By way of comparison we have on the other hand the unemployment organizations mentioned of which perhaps the Unemployed Citizens’ League of Seattle, Wash., is one of the best examples. Its objectives were distinctly those of “practical” reform measures. It attained considerable success in the methods of mutual self-help such as collections of food and other necessities. It also used its influence in a political way to obtain certain relief measures from the city government. Its practical advances turned it rapidly into becoming a mass movement. But it was not only in the features already cited that it represented an opposite tendency to the party controlled Unemployed Councils, that held true in almost every other respect. It is a localized movement, loosely organized with few regulations and, while remembering that it is still a comparatively new movement, its existence has so far marked an upward curve.
Nevertheless this movement is about to come to its crossroads. That is above all determined by its distinctly reformist direction and the alternatives it will face at the crossroads are already clearly indicated. It has already begun to take on the political parliamentary features of indorsing so-called favorable candidates for elections. It is speaking of “establishing factories” to produce for the league members. Of course, the means of production are not expropriated that way nor will such parliamentary politics establish a workers government. So in both cases these alternatives can lead at best only to reducing the movement to either a purely reformist parliamentary party or a mutual self-help society, neither of which will afford it the possibility of playing a very serious or positive working class role.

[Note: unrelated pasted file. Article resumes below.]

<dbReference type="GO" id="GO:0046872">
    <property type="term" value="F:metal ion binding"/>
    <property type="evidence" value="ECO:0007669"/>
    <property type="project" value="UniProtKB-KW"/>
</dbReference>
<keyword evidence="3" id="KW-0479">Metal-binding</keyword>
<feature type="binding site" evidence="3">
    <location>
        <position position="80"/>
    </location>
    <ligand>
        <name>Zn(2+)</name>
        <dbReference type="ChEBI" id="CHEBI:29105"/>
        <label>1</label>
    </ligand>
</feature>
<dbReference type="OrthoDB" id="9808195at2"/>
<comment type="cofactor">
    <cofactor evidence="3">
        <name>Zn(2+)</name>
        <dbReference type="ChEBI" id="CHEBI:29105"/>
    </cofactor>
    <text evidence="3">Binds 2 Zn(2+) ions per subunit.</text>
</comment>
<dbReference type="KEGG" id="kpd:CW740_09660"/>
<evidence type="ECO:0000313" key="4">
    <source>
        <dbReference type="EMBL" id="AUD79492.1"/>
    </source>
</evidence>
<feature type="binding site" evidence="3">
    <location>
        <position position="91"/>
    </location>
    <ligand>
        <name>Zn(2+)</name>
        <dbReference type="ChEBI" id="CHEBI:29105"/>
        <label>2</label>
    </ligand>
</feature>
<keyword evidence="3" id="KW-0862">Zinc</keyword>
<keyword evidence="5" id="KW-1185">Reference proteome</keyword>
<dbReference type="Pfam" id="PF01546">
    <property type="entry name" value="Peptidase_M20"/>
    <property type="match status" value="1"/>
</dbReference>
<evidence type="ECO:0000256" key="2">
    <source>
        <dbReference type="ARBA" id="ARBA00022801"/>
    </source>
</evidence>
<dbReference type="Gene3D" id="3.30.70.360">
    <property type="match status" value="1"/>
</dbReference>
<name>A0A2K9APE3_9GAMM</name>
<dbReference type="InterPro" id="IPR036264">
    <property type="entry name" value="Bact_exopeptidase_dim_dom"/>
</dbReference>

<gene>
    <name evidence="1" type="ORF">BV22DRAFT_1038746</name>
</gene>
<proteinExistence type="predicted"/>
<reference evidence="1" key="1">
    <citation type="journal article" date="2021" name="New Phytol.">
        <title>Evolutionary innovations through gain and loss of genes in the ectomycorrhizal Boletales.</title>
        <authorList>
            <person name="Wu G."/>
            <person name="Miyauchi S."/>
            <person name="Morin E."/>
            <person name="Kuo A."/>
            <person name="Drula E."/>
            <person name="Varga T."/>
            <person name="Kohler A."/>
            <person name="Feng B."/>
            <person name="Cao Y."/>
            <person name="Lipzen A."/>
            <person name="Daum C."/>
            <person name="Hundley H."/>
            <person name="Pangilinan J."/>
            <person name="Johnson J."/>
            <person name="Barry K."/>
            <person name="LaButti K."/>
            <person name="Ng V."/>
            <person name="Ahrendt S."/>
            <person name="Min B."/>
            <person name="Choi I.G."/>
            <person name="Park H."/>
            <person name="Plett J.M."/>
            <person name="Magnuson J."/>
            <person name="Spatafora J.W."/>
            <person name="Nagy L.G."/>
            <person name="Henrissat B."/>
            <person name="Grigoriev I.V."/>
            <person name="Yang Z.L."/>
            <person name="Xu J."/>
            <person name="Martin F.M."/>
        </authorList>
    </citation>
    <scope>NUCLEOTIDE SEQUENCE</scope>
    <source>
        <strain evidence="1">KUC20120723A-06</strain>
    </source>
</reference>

There is, of course, still another alternative at hand, namely; for this movement to change its course and progress toward a revolutionary direction. Of that, however, there will be little likelihood unless the revolutionary, the Communist elements consciously penetrate the movement with this as the distinct objective. But to realize such an objective it would be necessary first of all for the official party policy to change, by an earnest adoption of the united front tactic in the unemployment movement. Both of these measures would go hand in hand and would be entirely in accord with the needs of the working class movement as well as the requirements of a revolutionary policy.
But these two comparisons bring to the fore also the serious question of the stage of development of the broad working class movement today. Have we reached a point at which the Communist party can assume to function as the controlling center of the whole, broad mass movement? Hardly! An unemployment mass movement in the United States is yet in its infancy and its potential political level is so far only a very elementary one. In such a situation the party must still conceive its role and function as the Left wing within a general movement. However, if this is the correct analysis, and it could hardly be contested, then that fact alone so much more reinforces the imperative necessity of the party utilizing its present strategic position of being in control of the Unemployment Councils, to endeavor seriously to build the unemployment movement on a national scale into a genuine united front movement, not only embracing the unemployment organizations mentioned, but all existing working class organizations, political trade unions and fraternal bodies.